If you have trouble sleeping at night, evaluate your bedtime routine to make sure you’re practicing good sleep hygiene. Go to bed and get up at the same time, even on weekends. Avoid using your bedroom for any activities besides sleep and sex. Don’t do a strenuous workout or eat a heavy meal immediately before bedtime, and avoid caffeine after mid-afternoon. If you still have trouble with insomnia, a visit to your doctor may be in order where a different method of treatment may be utilized.
Chronic body inflammation is a serious problem that can have profound negative effects on your health. The good news is that the more healthy choices you make, the less you will have to worry about your body’s inflammatory response.
June 19, 2013
Prepatellar bursitis is one of the most common causes of pain and swelling in the kneecap area. It is also called housemaid’s knee, because the cause of this condition is a repetitive kneeling position, such as one a housemaid might take up to clean floors. The condition is not limited by job type – sufferers may include hobby gardeners that live in a location such as San Diego or elsewhere in the United States, athletes who participate in contact sports, or victims of motor vehicle accidents as well, to name a few.
There are thin sacks of lubricating fluid in the knee joints, known as bursa sacks. These bursa sacks are present in the knee to lubricate the joint and reduce the damaging effects of friction on the kneecap, bones and tendons. When the sacks become irritated and inflamed, the condition is known as prepatellar bursitis. The symptoms of the condition include both pain and swelling in the kneecap area, as well as a limited range of motion of the knee due to those symptoms. It can occur in one or both knees simultaneously.
The prevention and treatment of this bursitis can be difficult, depending on job type, since the first step is to try to avoid the aggravating activity. For those with jobs that require a lot of time spent kneeling or down on the knees, this may prove to be difficult, as it is not easy to change behavior associated with a career, even for medical reasons. Those suffering from prepatellar bursitis reasons unrelated to job type are advised to avoid kneeling when possible. Secondly, standard RICE protocol – rest, ice, compression, elevation – is usually recommended and successful for relief of pain and swelling in standard cases. Warm baths or warm compression may help some sufferers as well during flare ups.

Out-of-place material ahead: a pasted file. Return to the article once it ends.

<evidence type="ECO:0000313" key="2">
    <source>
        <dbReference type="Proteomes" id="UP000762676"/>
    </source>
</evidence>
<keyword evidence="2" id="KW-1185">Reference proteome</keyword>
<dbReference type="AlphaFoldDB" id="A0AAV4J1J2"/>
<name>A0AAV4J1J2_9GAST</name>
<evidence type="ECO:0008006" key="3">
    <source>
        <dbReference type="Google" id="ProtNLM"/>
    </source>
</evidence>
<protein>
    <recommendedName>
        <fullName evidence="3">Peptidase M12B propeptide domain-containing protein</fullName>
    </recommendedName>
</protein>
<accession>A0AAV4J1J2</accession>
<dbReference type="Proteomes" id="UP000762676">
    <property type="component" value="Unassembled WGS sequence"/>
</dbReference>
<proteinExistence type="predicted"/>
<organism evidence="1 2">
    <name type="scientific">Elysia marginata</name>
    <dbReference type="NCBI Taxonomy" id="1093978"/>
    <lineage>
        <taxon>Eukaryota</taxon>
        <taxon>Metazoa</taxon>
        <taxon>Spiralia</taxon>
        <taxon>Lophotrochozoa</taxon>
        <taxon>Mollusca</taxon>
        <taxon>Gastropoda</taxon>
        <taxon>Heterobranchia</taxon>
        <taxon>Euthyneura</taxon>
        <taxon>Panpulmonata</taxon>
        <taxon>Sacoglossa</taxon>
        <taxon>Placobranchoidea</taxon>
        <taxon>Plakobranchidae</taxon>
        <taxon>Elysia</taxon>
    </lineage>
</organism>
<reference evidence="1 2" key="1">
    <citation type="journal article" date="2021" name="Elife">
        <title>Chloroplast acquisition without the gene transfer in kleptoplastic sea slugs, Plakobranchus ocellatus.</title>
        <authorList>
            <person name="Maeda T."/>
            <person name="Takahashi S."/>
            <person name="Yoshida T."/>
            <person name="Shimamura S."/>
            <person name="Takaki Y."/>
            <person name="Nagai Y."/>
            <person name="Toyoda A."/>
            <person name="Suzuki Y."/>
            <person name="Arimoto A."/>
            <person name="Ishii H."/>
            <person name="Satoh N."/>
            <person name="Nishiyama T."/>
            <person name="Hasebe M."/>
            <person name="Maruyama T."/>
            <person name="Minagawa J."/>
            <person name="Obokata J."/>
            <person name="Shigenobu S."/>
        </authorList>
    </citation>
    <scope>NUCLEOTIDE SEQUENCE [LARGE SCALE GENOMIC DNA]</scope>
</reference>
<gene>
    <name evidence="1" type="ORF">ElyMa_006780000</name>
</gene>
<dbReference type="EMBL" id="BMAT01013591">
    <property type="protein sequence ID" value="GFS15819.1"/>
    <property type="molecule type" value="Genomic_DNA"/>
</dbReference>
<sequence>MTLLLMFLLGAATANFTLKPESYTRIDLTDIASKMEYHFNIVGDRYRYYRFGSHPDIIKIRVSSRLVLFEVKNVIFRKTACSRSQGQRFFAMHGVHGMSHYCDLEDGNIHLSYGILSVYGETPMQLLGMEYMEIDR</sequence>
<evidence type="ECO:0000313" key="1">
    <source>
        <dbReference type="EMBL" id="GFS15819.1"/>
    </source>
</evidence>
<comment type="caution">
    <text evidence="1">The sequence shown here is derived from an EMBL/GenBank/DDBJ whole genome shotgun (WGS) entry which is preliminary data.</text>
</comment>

In extreme cases, a doctor may need to aspirate or excise the gathered fluid. If a doctor chooses to aspirate the fluid on the knees, the procedure can be performed in office. If fluid continues to gather and symptoms remain severe, a doctor may choose to operate and remove the bursa sack, especially if it has become infected in a condition known as infected bursitis. This simple surgery would be performed in an operating room, and typically has a quick recovery time.
While prepatellar bursitis is an unpleasant condition, it is far from uncommon and most symptoms can be easily treated at home by following the advice of a doctor closely. Remember to avoid aggravating the condition and change behavior that requires extended time spent on the affected knee or knees. Lastly, the RICE protocol will provide comfort during flare ups, while a doctor can monitor any need for further treatment.
May 21, 2013
The Google Dictionary defines pain as “physical suffering or discomfort caused by an illness or injury.”
There are many different kinds of pain. It can be sharp, dull, cramping, heavy or tingling. Even numbness can be perceived as a sort of pain. Discomfort can also be acute, lasting only a short time, or chronic, lasting long after the original injury is healed.
The most common type of pain is probably nociceptive pain which occurs when nerve endings are hurt or irritated. Nociceptive pain warns us when our tissues are being damaged and gives us a chance to pull away to minimize the injury. It can usually be controlled with medications, and it only lasts for a limited time. There are several different types of nociceptive pain.
Somatic pain is caused by an injury to the body’s tissues. It fades away as the injury heals. If pain relief is needed, somatic pain can respond well to over the counter or prescription analgesics.